To understand the nature of something extremely complex, you often have to study its smallest parts. In trying to decipher the universe, for example, we search for gravitational waves or faint waves of light from the Big Bang. And to comprehend the very essence of matter itself, we break it down to the subatomic level and use computer simulations to study particles like quarks and gluons.
Understanding materials with specific functions, such as those used in solar cells, and engineering ways to improve their properties pose many of the same challenges. In the ongoing effort to improve solar cell energy conversion efficiencies, researchers have begun digging deeper--in some cases to the atomic level--to identify material defects that can undermine the conversion process.
For example, heterogeneous nanostructured materials are widely used in a variety of optoelectronic devices, including solar cells. However, due to their heterogeneous nature, these materials contain nanoscale interfaces exhibiting structural defects that can affect the performance of these devices. It is very challenging to identify these defects in experiments, so a team of researchers at the Department of Energy's Argonne National Laboratory and the University of Chicago decided to run a series of atomistic calculations at Lawrence Berkeley National Laboratory's National Energy Research Scientific Computing Center (NERSC) to find the root cause of defects in two commonly used semiconductor materials--lead selenide (PbSe) and cadmium selenide (CdSe)--and provide design rules to avoid them.
"We are interested in understanding quantum dots and nanostructures and how they perform for solar cells," said Giulia Galli, Liew Family professor of Molecular Engineering at the University of Chicago and co-author of a paper published in Nano Letters that outlines this work and its findings. "We are doing modeling, using both classical molecular dynamics and first principle methods, to understand the structure and optical properties of these nanoparticles and quantum dots."
For this study, the team focused on heterostructured nanoparticles--in this case a colloidal quantum dot in which PbSe nanoparticles are embedded in CdSe. This type of quantum dot--also known as a core-shell nanoparticle--is like an egg, Márton Vörös, Aneesur Rahman Fellow at Argonne and co-author on the paper, explained, with a "yolk" made of one material surrounded by a "shell" made of the other material.
"Experiments have suggested that these heterostructured nanoparticles are very favorable for solar energy conversion and thin-film transistors," Vörös said.
For example, while colloidal quantum dot energy conversion efficiencies currently hover around 12% in the lab, "we aim at predicting quantum dot structural models to go beyond 12%," said Federico Giberti, postdoctoral research scholar at the University of Chicago's Institute for Molecular Engineering and first author on the Nano Letters paper. "If 20% efficiency could be reached, we would then have a material that becomes interesting for commercialization. "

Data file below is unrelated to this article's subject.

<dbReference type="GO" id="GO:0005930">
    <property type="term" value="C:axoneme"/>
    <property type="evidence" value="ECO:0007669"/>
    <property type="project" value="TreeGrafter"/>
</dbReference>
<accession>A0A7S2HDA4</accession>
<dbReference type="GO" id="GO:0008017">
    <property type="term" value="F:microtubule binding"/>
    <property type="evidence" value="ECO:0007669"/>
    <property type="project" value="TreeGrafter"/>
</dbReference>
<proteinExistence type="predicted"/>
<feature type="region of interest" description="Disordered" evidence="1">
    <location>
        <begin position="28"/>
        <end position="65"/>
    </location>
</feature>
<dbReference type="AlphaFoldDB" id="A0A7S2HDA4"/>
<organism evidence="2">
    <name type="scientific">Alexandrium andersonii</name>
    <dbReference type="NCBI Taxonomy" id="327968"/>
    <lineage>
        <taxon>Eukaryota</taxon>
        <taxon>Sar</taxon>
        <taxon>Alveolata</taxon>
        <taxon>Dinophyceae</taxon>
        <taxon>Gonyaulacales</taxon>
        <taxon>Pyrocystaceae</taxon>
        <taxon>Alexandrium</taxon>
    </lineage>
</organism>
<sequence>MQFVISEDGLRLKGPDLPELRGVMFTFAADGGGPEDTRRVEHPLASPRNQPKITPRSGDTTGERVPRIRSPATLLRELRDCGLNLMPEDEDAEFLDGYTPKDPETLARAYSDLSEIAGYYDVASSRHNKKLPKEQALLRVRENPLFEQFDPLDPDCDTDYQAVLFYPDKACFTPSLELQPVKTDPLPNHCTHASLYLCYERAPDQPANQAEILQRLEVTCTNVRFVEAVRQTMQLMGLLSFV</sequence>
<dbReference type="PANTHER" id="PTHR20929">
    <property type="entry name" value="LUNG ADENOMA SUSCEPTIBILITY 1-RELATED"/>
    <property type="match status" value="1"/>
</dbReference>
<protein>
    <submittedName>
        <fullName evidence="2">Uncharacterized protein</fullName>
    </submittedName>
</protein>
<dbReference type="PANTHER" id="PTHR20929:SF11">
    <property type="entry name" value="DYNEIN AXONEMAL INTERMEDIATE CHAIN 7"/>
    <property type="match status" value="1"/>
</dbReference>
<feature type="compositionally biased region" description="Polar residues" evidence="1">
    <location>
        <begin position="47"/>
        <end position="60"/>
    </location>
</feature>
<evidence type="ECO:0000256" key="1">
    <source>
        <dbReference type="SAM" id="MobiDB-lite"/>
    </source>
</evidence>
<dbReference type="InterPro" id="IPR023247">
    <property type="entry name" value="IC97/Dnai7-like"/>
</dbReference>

To make this happen, however, Vörös and Giberti realized they needed to better understand the structure of nanoscale interfaces and whether atomistic defects were present. So, along with Galli, they developed a computational strategy to investigate, at the atomic level, the effect of the structure of the interfaces on the materials' optoelectronic properties. By using classical molecular dynamics and first principles methods that do not rely on any fitted parameters, their framework allowed them to build computational models of these embedded quantum dots.
Using this model as the basis for a series of simulations run at NERSC, the research team was able to characterize PbSe/CdSe quantum dots and found that atoms that are displaced at the interface and their corresponding electronic states--what they call "trap states"--can jeopardize solar cell performance, Giberti explained. They were then able to use the model to predict a new material that does not have these trap states and should perform better in solar cells.
"Using our computational framework, we also found a way to tune the optical properties of the material by applying pressure," Giberti added.
This research--which included studies of electron and atomic structures--used four million supercomputing hours at NERSC, according to Vörös. Most of the atomic structure calculations were run on Cori, NERSC's 30-petaflop system installed in 2016, although they also used the Edison system, a Cray XC30 with Intel Xeon processors. While the calculations didn't need a large number of processors, Giberti noted, "I needed to launch many simultaneous simulations at the same time, and analyzing all the data was in itself a rather challenging task."
Looking ahead, the research team plans to use this new computational framework to investigate other materials and structures.
"We believe that our atomistic models, when coupled with experiments, will bring a predictive tool for heterogeneous nanostructured materials that can be used for a variety of semiconducting systems," Federico said. "We are very excited about the possible impact of our work."
This work was funded by the DOE Office of Science through MICCoM (the Midwest Integrated Center for Computational Materials) as part of the Computational Materials Sciences Program and the Center for Advanced Solar Photophysics Energy Frontier Research Center. NERSC is a DOE Office of Science User Facility.